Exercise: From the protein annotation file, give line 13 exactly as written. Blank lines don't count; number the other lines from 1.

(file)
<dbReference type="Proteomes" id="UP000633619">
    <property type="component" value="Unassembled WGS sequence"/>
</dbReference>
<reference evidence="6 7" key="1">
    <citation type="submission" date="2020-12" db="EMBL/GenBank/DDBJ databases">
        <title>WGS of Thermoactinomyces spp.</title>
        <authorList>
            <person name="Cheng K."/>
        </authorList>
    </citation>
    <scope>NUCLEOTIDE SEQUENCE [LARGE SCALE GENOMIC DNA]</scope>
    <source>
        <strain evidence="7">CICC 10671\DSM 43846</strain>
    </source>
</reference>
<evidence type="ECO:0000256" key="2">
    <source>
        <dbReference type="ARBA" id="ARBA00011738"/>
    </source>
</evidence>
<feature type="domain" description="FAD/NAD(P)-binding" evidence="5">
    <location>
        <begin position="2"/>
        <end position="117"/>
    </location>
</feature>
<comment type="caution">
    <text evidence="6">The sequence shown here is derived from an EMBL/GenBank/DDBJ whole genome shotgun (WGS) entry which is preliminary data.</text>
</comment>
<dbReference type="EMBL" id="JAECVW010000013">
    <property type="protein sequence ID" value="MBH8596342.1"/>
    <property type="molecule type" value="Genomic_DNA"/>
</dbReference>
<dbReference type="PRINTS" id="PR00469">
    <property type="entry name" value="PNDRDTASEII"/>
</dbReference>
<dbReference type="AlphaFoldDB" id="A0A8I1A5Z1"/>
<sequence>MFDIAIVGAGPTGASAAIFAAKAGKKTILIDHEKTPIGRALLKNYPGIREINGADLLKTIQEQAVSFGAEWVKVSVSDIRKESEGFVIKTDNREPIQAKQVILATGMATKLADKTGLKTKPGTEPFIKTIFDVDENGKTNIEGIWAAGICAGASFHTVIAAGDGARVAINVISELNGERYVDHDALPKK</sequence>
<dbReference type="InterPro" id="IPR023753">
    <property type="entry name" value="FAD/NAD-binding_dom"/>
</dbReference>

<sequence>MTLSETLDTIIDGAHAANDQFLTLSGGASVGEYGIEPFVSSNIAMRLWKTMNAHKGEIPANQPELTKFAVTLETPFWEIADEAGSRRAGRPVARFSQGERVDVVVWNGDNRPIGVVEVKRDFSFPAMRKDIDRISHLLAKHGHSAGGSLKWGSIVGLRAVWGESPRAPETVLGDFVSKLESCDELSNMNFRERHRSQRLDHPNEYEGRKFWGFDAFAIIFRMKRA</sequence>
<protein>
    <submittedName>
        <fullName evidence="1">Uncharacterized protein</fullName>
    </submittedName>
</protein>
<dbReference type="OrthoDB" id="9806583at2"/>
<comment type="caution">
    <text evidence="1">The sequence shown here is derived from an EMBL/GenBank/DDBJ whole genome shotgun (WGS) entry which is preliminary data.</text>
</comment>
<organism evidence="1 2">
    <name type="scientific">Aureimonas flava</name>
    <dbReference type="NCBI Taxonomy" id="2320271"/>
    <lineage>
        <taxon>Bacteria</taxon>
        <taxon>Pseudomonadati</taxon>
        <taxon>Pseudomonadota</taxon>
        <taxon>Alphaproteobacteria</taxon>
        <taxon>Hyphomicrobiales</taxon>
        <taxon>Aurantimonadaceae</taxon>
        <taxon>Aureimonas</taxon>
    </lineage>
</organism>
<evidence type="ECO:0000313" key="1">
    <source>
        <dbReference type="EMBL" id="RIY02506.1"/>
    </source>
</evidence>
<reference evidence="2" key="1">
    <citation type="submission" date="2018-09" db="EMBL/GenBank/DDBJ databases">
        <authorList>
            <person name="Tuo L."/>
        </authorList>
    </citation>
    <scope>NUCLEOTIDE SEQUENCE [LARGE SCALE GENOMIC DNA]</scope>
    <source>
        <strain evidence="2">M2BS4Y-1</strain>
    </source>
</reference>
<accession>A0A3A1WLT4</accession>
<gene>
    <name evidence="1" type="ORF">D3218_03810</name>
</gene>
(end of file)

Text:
        <strain evidence="7">CICC 10671\DSM 43846</strain>